Digital drawings started in the early 1960s, and was pioneered by mathematicians and code writers who were enamored by what a computer could accomplish.
Many of the early pioneers of digital art are featured on a website called DAM.org, which stands for Digital Art Museum:

This site is a great resource for digital art history. It provides a history of digital art, features time lines, scholarly writings, and artist profiles and galleries of digital pioneers in addition to information about galleries and museums featuring digital art around the world.
One of my favorite “pioneering” artists I found on this site is Vera Molnar. She, and other pioneers, are featured in this gallery:

Among one of the earliest recognized digital artists was Jean Pierre Hebert, who founded The Algorists, a group of digital artists and mathematicians who used algorithms to code their digital artwork. Many of them are still practicing artists and computer scientists today. Their website is linked below:

An additional article on the Algorists:

(Hebert in front of his digital drawing Bright Wave. 2008)

2009 NY times article about more contemporary digital art:
This article is about cutting edge digital art that has surpassed just image editing and digital drawing (my topic), so I won’t go too in depth, but check out these artists, some of them are really cool.

Unit Idea Inspired by Pioneers of Digital Art: Using technology in unexpected ways. These artists used mathematics and computer science to produce works of art. Other artists have used less complex technology, for example, etch a sketch technology, to create complex works of art. Another artist uses a type writer to make patterns with overlapped letters in order to create realistic landscapes. What unexpected resources do we as artists have at our fingertips that has potential to express ourselves artistically? Assignment: Using unconventional medium or tool.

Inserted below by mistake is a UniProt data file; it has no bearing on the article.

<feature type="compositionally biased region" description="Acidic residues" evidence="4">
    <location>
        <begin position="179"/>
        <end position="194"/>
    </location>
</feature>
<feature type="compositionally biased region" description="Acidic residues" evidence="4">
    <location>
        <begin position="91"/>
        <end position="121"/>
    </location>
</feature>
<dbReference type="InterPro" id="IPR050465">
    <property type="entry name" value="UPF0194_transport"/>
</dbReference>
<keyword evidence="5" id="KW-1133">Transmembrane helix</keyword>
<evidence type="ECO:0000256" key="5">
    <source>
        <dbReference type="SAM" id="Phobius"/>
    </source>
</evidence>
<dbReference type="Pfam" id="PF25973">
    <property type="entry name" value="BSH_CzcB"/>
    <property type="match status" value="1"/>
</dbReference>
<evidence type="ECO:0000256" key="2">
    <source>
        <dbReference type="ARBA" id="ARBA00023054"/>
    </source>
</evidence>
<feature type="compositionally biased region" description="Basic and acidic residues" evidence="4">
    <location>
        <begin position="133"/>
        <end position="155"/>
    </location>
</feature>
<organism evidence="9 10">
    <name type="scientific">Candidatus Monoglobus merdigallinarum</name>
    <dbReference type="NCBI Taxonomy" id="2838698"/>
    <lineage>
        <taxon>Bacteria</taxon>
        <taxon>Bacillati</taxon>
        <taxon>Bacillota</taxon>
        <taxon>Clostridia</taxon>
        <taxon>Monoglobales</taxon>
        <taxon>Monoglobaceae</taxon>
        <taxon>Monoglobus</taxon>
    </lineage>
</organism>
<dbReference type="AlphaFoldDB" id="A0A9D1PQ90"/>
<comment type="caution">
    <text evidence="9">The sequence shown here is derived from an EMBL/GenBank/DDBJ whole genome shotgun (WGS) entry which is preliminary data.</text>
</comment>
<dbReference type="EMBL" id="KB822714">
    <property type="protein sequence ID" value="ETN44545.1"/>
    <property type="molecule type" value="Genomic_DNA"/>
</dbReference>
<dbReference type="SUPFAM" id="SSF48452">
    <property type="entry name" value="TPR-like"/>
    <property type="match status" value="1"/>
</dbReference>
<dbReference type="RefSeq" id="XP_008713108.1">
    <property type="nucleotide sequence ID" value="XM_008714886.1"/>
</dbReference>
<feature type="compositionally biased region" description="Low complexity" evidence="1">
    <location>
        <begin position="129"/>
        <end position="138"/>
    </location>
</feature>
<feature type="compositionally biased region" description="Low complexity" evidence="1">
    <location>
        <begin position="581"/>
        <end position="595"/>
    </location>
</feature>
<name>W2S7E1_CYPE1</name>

DIGITAL DRAWING: Contemporary Hardware and Software
So Unlike the forefathers of digital art, we no longer need to know how to write code in order to create images with a computer. Yay!
Digital drawing programs like Illustrator and Sketchbook Pro come programmed for you!

The predecessor of today’s illustrator programs, Photon Paint, came out in the late 80s:

More info on the progression of illustration software here:

Prominent Digital Drawing Software:
Buy it/Try it/Learn more @ http://www.adobe.com/products/illustrator.html
Windows vs. Mac: Both!

Sketchbook Pro
Buy it/Try it/Learn more @ http://usa.autodesk.com/adsk/servlet/pc/index?id=6848332&siteID=123112
Windows vs. Mac: Both!

Krita (open source, comparable to Sketchbook Pro)
FREE Download/Learn more @ http://www.krita.org/index.php
Windows vs. Mac: Windows edition is still a “Highly Experimental”
Example of Interface: http://www.youtube.com/watch?v=XfJTucE6pDw
Smooth Draw (FREE!)
FREE Download/Learn more @ http://download.cnet.com/SmoothDraw/3000-2192_4-10199284.html
Windows vs. Mac: Both!

(It is capable of more sophisticated work, I just thought this was funny )

Corel Painter
Buy it/Try it/Learn more @ http://www.corel.com/corel/product/index.jsp?pid=prod4030123&storeKey=us&trkid=NASEMGglGR&gclid=CIeX2IW9sbECFQFx4Aod_AQA4g
Windows vs. Mac: Both!


There is SO much software out there that simulates drawing and painting (or should I say, allows you to digitally draw and paint? The lines are getting so blurred… no pun intended 😛 sorry!)
This website, Alternative To, allows you to search for programs in the same vain, for example, digital drawing. Here is a link to my search in looking for digital drawing programs comparable to sketchbook pro: http://alternativeto.net/software/sketchbook-pro/